Last Wednesday Wrightspeed rolled out the first commercial application of a range-extended electric refuse truck with its partner company in Sonoma County, Calif.
During a press conference, Wrightspeed, the manufacturer of range-extended electric vehicle (REV) powertrains for heavy-duty applications, delivered a Class 8 Freightliner to partner The Ratto Group, a Santa Rosa, Calif.-based refuse, yard waste and recycling collection and processing company. The turbine-electric powertrain developed by Wrightspeed Inc., based in Alameda, Calif., will be placed in at least 15 vehicles deployed into the trash hauling company’s fleet over the next year, Tim Dummer, Wrightspeed’s chief business officer, told Trucks.com.
Ratto may retrofit all of its 130 trash and recycling trucks with the REV powertrains, said Lou Ratto, chief operating officer.
Refuse trucks have a demanding duty cycle, with frequent stops and starts and heavy loads to heave into trucks and transport to dumping grounds. Using electric power for refuse trucks has been very challenging, as the demanding duty cycle will quickly drain an electric powertrain’s batteries.
Wrightspeed’s powertrain, which it calls “The Route,” uses a micro-turbine generator to provide electricity to the traction motors when the truck’s grid-charged battery pack is depleted, Dummer said.
The turbine is “fuel agnostic, but most customers use either diesel or gasoline,” he said.
Wrightspeed adapted The Route for the refuse industry, generating enough power for a 66,000 pound GVW truck. These trucks can go 24 miles on battery power before the range extender engine kicks in. That improves fuel economy up to 7 mpg in combined electricity-liquid fuel operation, slashing annual fuel consumption by 50 to 70 percent compared with the average diesel refuse truck.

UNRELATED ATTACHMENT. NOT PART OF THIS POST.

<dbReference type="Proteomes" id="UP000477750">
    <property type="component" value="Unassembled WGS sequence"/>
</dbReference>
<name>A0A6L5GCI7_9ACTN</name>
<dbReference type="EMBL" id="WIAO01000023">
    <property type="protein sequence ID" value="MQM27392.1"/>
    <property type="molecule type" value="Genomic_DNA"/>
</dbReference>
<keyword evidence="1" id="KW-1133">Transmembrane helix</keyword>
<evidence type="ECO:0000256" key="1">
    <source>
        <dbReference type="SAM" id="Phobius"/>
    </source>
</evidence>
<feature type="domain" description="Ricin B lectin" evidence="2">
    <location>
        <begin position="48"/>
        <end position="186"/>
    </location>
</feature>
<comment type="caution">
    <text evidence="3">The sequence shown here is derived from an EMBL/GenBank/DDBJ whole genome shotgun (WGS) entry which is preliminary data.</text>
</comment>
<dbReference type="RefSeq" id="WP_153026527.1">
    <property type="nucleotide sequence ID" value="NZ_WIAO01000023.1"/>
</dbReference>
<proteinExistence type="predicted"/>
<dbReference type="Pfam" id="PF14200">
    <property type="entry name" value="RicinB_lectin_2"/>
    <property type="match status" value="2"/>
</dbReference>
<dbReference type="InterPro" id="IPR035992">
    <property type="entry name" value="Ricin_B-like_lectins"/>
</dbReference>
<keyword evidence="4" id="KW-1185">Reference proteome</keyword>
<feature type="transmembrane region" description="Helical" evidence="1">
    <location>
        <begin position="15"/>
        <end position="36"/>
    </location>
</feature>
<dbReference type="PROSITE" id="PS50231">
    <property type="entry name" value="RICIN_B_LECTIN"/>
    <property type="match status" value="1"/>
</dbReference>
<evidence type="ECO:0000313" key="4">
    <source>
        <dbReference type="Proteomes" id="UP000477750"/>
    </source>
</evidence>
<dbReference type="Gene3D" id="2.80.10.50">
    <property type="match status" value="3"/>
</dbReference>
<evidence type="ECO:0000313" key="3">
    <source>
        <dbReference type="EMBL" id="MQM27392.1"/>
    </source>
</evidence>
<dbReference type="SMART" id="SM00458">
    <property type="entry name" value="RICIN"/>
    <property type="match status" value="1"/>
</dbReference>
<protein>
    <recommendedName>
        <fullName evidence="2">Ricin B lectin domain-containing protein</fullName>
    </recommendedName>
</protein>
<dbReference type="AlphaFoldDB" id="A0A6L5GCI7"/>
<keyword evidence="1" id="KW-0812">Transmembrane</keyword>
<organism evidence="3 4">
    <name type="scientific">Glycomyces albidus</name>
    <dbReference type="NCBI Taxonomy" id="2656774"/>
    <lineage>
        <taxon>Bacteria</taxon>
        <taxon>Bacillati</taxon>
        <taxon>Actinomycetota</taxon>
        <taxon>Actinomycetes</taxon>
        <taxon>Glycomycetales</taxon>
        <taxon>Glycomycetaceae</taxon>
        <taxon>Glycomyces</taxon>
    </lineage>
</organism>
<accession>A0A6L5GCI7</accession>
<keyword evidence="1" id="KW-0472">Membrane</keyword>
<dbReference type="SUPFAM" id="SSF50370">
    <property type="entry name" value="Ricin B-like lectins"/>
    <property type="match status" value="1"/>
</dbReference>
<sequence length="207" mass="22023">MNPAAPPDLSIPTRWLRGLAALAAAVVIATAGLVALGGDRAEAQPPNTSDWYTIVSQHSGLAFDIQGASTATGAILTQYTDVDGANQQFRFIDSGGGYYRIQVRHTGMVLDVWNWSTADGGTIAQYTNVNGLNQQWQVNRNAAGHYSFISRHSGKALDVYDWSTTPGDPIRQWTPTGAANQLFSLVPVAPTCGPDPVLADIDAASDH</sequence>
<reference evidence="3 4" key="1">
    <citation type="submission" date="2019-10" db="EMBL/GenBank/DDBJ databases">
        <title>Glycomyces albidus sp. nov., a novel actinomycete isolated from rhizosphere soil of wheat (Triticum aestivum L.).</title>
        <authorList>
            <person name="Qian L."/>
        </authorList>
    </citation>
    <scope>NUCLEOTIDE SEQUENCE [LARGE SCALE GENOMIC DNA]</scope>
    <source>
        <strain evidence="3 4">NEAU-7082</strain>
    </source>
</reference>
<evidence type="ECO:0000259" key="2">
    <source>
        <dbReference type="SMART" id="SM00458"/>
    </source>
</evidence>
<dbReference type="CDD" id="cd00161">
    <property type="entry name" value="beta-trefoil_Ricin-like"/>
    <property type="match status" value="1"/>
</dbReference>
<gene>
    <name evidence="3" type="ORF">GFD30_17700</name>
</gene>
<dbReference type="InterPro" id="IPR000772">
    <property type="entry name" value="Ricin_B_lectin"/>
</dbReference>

Wrightspeed is led by Ian Wright, Tesla Motors’ co-founder and vice president of vehicle development. He left the electric car company in late 2004.
The manufacturer of REV powertrains is also working with Mack Trucks on refuse trucks. At a June waste management and recycling conference in Las Vegas, the heavy-duty truckmaker unveiled an electric garbage truck that has a powertrain developed by Wrightspeed. The truck is based on Mack’s LR model and features a range-extended electric powertrain.
COO Ratto said he decided to use the company’s existing Freightliner Condor diesel trucks for the conversions because they previously had been retrofitted with diesel particulate filters to meet California’s 2006 heavy-truck emissions rules, but there were several problems in the conversions. The diesel particulate filers “caused a lot of problems” that increased maintenance costs and led to some early engine failures, Ratto said.
“To recycle the recycling truck is huge from an environmental perspective,” Ratto said. “And the idea that [by electrifying the trucks] we can do this and get off the air quality rollercoaster and stop battling to meet California emissions requirements, that makes it all worthwhile.”